Maybe you’ve heard the Paul Simon song “The Late Great Johnny Ace” and wondered where it came from. Here the amazing story of just how he became “the late” Johnny Ace.
Who Was He
John Marshall Alexander, Jr. scored a string of hit singles in the mid-1950s. His hit song “My Song” in 1952 came out of nowhere and hit a nerve with the record-buying black audience. It even crossed-over into the white market and started the trend to sensitive, heart-throb songs that would be so common on 50’s radio. His other hits, including “Cross My Heart,” “Please Forgive Me,” “The Clock,” “Yes, Baby” kept him on the charts from 1952 to his death in 1954. He sold close to a million records during that time, an unheard of amount for a black artist.
Sam Cooke and Johnny Mathis and a bunch of other 50’s artists owe a debt to Ace for the musical style that became so common in the 50’s and early 60’s. The I-VI-II-V progression on these types of songs was used over and over, and I remember dancing to songs like these at my first junior high dances.
Johnny Alexander got his start at Sunbeam Mitchell’s Memphis clubs and scene, where B.B. King and Bobby Bland got their starts, and often went on gigs playing piano with other bigger musicians, just because he was always hanging around and available. Like they say… success is 80% just showing up.
Often B.B., Roscoe Gordon, or Bobby Bland would typically be the singers in these bands so this was well before Ace’s career took off.
He got his break because Bobby Bland was not ready to do one of his songs at a WDIA recording studio session one day in May 1952. Alexander was the pianist on the session and was goofing off singing Ruth Brown’s song “So Long” over in the corner and sounding pretty good. The producer at the session David Mattis, owner of Duke Records, came up with some new lyrics and “My Song” was born and recorded that day.
Mattis gave Alexander the name Johnny Ace and a star was born. But only after Mattis partnered with Don Robey down in Houston and they combined his Peacock Records and Mattis’ Duke Records. Robey’s marketing muscle and Chitlin’ Circuit network, would provide the springboard to make “My Song” a hit.
Ace’s first show was at Sunbeam Mitchell’s Hippodrome in Memphis on August 23, 1952. Opening act was Bobby Blue Bland.
After that he hit the circuit orchestrated by Mattis, Robey, and Sunbeam Mitchell while Robey pushed the song on the jukeboxes ahead of him. His song was a large hit on black radio stations and went to #1 on Billboard’s Rhythm and Blues chart on September 27, 1952. He was certainly not the first “manufactured” star and would not be the last. In fact, Ace would have several more hits for the “team.”
Christmas Night 1954
He toured regularly on the Chitlin’ Circuit after his first hit. He often toured with other Duke Records artists including Big Mama Thornton who had her big hit “Hound Dog” on Duke. In fact this night they were both on the bill at City Auditorium in Houston, Texas on December 25, 1954.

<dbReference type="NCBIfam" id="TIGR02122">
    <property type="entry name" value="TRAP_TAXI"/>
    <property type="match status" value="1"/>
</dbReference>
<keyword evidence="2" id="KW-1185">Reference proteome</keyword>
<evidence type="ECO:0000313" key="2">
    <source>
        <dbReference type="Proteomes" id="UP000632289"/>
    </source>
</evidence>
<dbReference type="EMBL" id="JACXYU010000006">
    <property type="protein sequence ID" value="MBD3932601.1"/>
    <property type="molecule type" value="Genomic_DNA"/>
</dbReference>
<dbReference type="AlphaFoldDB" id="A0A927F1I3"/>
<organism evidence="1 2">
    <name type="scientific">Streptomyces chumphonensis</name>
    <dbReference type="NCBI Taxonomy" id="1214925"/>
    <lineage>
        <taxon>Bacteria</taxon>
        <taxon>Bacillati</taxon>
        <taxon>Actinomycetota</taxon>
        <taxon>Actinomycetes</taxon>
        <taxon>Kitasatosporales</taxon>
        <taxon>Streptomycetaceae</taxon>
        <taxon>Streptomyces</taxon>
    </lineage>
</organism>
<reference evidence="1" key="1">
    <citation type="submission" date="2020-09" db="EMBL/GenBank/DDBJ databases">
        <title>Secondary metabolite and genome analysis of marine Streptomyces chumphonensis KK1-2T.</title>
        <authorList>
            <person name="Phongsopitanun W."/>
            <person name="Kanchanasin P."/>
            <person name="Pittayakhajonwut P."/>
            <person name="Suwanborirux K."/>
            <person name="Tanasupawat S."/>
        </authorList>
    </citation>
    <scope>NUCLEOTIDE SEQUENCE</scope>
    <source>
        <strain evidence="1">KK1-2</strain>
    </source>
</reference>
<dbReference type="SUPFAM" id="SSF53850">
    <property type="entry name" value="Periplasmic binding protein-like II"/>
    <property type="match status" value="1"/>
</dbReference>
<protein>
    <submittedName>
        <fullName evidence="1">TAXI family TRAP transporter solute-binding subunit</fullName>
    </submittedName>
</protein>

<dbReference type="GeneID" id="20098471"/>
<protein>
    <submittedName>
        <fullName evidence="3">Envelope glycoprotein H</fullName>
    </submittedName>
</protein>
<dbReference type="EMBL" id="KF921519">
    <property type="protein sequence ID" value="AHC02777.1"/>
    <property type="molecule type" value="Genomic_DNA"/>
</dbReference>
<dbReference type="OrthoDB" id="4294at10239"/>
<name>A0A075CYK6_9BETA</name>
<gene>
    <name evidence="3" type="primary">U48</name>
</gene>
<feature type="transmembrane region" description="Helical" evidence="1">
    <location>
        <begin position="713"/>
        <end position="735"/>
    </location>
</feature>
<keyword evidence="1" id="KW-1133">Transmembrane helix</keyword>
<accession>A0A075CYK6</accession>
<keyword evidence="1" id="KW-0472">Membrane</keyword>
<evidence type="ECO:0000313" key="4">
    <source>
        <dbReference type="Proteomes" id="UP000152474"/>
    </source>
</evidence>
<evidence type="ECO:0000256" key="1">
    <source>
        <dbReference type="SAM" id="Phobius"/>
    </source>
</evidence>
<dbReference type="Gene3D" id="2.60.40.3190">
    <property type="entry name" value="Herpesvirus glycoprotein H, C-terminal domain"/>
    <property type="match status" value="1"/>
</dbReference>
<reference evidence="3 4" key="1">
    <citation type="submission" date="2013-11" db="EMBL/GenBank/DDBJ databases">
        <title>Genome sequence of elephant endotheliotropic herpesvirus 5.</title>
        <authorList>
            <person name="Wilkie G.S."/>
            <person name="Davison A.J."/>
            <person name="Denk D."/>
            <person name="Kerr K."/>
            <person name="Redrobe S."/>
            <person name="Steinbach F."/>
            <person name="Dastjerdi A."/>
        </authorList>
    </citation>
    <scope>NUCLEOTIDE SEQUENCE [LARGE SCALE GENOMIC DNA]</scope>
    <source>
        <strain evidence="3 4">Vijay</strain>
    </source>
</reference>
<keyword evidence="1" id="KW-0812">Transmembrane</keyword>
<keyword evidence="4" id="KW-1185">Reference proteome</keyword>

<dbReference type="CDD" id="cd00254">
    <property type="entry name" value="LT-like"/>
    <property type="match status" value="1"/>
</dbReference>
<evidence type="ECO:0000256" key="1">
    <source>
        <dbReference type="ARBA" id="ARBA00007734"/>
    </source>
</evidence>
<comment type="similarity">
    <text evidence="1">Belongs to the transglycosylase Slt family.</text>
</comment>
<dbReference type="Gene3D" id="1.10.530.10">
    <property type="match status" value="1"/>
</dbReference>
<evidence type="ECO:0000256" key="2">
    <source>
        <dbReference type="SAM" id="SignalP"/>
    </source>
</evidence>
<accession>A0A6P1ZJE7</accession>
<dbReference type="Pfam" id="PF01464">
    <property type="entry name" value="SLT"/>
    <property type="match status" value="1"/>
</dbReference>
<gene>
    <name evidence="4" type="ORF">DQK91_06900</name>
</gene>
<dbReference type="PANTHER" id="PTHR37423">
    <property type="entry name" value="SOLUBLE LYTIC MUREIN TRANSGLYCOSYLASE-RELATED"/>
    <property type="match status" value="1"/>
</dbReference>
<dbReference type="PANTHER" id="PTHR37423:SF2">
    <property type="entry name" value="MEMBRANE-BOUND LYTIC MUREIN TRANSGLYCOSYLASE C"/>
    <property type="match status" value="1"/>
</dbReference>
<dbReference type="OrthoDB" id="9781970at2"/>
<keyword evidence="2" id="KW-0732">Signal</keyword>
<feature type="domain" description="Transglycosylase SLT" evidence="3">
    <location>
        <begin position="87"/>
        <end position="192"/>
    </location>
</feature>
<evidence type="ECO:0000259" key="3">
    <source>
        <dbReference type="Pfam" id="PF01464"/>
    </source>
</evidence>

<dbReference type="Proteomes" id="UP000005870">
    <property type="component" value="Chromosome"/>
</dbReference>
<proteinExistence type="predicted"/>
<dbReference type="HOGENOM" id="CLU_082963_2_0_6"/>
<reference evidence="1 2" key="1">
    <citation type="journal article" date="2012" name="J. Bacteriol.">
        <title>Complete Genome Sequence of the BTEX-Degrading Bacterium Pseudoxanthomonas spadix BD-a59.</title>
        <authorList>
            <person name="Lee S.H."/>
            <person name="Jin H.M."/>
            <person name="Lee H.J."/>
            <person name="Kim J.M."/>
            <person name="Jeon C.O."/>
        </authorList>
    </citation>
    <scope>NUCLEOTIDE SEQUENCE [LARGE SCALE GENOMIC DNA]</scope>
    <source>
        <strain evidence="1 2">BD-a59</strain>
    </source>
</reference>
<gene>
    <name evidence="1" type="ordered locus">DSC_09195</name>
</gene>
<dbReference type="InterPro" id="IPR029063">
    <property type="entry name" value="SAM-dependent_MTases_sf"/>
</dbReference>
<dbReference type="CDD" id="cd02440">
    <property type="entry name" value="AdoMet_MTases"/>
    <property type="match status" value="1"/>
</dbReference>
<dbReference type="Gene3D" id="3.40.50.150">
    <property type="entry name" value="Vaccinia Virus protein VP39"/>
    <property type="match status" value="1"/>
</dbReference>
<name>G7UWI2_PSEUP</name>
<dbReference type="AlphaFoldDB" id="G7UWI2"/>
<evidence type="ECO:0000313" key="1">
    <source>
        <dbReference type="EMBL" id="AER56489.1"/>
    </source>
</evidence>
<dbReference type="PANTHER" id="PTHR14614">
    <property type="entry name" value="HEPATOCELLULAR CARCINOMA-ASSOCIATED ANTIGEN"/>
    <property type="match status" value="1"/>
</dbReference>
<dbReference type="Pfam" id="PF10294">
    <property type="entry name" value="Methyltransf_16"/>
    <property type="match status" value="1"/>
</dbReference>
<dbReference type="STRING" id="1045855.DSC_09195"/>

Rumor had it that Johnny liked to play with his .22 pistol. He’d play Russian roulette and point the gun at passers by or those sitting in the dressing room with him. His bandmates said he liked to shoot at dogs and mailbox’s while driving down the road to the next show.
Thornton said in a written statement (included in the book The Late Great Johnny Ace) that Ace had been playing with the gun, but not playing Russian roulette. According to Thornton, Ace pointed the gun at his girlfriend and another woman who were sitting nearby, but did not fire. He then pointed the gun toward himself, bragging that he knew which chamber was loaded. The gun went off, shooting him in the side of the head. Thornton said Ace’s hair stood straight up and he had a surprised look on his face.
After Johnny Ace died, Don Robey, who now owned his contract, milked the opportunity for all it was worth. He hired a photographer for the funeral and made sure the story, his version anyways, made it to all the black newspapers. Over 5000 mourners, according to Robey, attended the funeral in Memphis.
And of course many thousand more records were sold thanks to Johnny Ace’s dramatic death. Some even say that Robey setup the “suicide” and put the bullet in the chamber, just to sell more records. That claim has never been proven but Robey didn’t go out of his way to deny it. Having his artist’s think that may have happened only helped keep them in line.
It was the beginning of a dark decade for the record business, with payola and record company gangster tactics. And much of the reputations of the greedy record company owners were well deserved. Don Robey’s reputation was perhaps the most well-deserved.
Still it was Johnny Ace who pulled the trigger that night.
Much of this story came from the great book The Chitlin’ Circuit and the Road To Rock and Roll. I highly recommend it if you love stories about music, blues, and the music business.